Science Advances: Quantum Conference Key Agreement

Most of us have spent an inordinate amount of time over the past year in online conference calls, which are sure to become a regular feature in our lives. Recent events such as the ransomware attacks on US energy firms have highlighted more than ever the need for information security in such electronic forms of communication.

In a collaboration with the Mostly Quantum Lab at Heriot-Watt, we demonstrated the first quantum-secure conference call between four users. Using a multi-photon entangled GHZ state distributed over fiber-optic cables with a combined length of 50km, we built a secure key between four parties and used it to share an image of the Cheshire cat. It won’t be long before the first quantum-secure Zoom call!

See the original publication in Science Advances or media coverage in the journal Nature and Physics World magazine for more details.

Congrats Euan and Dylan!

We’d like to congratulate Euan Mackay and Dylan Danese, who recently finished their senior undergraduate projects in our research group.

Euan is going on to do his MSc in Theoretical Physics at the University of Edinburgh, while Dylan is continuing onto the integrated MSc in Physics at Heriot-Watt.

Best of luck to you both!

PRL: Genuine High-Dimensional Quantum Steering

Theory and experiment coming together to demonstrate genuine high-dimensional quantum steering.

Our new paper “Genuine High-Dimensional Quantum Steering” has been published in Physical Review Letters. Collaborating along with the Quantum Information Theory Group at the University of Geneva, we formulated simple two-setting steering inequalities, the violation of which certifies a lower bound on the dimension of entanglement in a one-sided device-independent setting.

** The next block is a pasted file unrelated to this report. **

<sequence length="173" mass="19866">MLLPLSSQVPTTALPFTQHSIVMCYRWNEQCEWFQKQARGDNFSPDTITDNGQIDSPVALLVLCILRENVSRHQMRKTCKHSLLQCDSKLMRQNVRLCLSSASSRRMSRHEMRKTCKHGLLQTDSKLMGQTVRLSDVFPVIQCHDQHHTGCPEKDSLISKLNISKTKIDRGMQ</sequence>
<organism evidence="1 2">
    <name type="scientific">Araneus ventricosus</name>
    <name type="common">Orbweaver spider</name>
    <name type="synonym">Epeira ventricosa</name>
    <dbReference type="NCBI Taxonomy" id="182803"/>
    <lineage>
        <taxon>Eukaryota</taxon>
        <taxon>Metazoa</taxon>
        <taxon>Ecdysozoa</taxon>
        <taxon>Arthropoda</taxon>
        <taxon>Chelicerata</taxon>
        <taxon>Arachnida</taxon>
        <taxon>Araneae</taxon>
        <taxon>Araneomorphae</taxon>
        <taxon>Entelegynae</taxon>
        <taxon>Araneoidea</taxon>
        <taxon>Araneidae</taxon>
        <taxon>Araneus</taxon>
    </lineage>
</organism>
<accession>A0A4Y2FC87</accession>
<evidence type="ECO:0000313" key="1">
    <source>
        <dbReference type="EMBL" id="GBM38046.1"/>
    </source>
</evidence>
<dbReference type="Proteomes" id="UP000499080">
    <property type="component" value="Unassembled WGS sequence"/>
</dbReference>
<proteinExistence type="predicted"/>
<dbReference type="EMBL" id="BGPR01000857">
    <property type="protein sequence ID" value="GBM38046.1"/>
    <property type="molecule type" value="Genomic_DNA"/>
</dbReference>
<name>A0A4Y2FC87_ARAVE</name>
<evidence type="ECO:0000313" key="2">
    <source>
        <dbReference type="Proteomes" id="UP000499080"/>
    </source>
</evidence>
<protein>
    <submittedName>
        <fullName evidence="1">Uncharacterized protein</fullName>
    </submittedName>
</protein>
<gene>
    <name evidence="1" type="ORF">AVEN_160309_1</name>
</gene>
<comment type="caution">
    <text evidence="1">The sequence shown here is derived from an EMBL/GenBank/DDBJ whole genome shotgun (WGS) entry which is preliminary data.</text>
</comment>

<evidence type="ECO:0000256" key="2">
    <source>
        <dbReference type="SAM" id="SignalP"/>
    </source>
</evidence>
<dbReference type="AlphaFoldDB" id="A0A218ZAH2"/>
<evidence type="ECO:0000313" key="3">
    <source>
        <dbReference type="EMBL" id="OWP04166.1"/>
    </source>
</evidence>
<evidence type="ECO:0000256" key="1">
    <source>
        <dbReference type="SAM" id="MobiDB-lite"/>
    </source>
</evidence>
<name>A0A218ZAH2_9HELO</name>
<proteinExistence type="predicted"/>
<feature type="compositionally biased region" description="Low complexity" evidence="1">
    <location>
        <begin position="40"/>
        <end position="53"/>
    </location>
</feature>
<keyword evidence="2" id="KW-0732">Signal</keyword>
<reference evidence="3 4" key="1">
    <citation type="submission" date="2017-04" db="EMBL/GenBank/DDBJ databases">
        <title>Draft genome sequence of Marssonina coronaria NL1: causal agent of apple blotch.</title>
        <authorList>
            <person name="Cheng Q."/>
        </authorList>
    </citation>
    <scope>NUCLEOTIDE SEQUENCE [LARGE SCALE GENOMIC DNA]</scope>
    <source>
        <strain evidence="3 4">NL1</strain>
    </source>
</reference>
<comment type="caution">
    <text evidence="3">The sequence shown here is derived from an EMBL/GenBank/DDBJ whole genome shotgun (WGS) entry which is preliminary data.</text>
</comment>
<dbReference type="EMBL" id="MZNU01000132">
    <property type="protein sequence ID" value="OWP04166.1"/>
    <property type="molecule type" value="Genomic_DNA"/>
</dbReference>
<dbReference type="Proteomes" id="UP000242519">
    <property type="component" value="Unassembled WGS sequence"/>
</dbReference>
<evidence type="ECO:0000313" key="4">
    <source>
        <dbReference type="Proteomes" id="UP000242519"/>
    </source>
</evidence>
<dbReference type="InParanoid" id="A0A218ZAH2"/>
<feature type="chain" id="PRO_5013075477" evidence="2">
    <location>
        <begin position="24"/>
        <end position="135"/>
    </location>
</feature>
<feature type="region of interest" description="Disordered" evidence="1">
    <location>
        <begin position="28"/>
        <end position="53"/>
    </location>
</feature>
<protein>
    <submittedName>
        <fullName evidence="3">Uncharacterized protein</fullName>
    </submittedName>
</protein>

We experimentally certified 15-dimensional steering in dimension d = 31. It is the highest dimension of entanglement ever certified in a one-sided device-independent setting, which unlocks the potential of high-dimensional entanglement in several applications such as semi-device-independent quantum information protocols. More generally, this represents an important step towards the realization of noise-robust, high-capacity quantum networks in the near future.

npj Quantum Info: Flexible semi-device-independent randomness

A Europe-wide collaboration: With colleagues in Czech Republic, Slovakia, Austria, Poland and Spain, theory and experiment came together for the development of a quantum random number generation framework that can be applied in a wide range of physical scenarios.

Our new paper “Semi-device independent random number generation with flexible assumptions” has been published in npj Quantum Information. Working along with theorists all over Europe, we formulated a framework for semi-device-independent quantum random number generation, and demonstrated the protocol with an experiment in the BBQ Lab. Our approach works with flexible assumptions and different levels of trust, allowing it to be implemented over a large number of practical situations.

This work was the result of an international collaboration that involved people in 6 different countries. Even though some of the co-authors haven’t even met in person, we developed theoretical methods and showed their experimental realisation. This is the power of science: joining people together, even during these difficult times!

AVS Quantum Science: Enhancing noise tolerance with high-dimensional entanglement

Our article “Is high-dimensional photonic entanglement robust to noise?” was featured on the cover of AVS Quantum Science’s first issue of 2021

Our paper “Is high-dimensional photonic entanglement robust to noise?” has been published as a Featured Article in AVS Quantum Science, and is now on the cover of the journal’s first issue of 2021!

Working in collaboration with the HWQuantum group at Heriot-Watt University, we show that the noise tolerance of high-dimensional entanglement can be significantly enhanced. Answering the question “Is high-dimensional photonic entanglement robust to noise?” involves the complex interplay between the characteristics of the quantum state, the channel, and the detection system. In our work, we provide easily measurable experimental parameters that accurately predict system performance and noise bounds, so that the optimum entanglement measurement strategy can be chosen. This works demonstrates the potential of high-dimensional entangled states in the realisation of entanglement-based communication systems under extreme noise conditions.

For some media coverage of this work, please see this AIP Scilight article.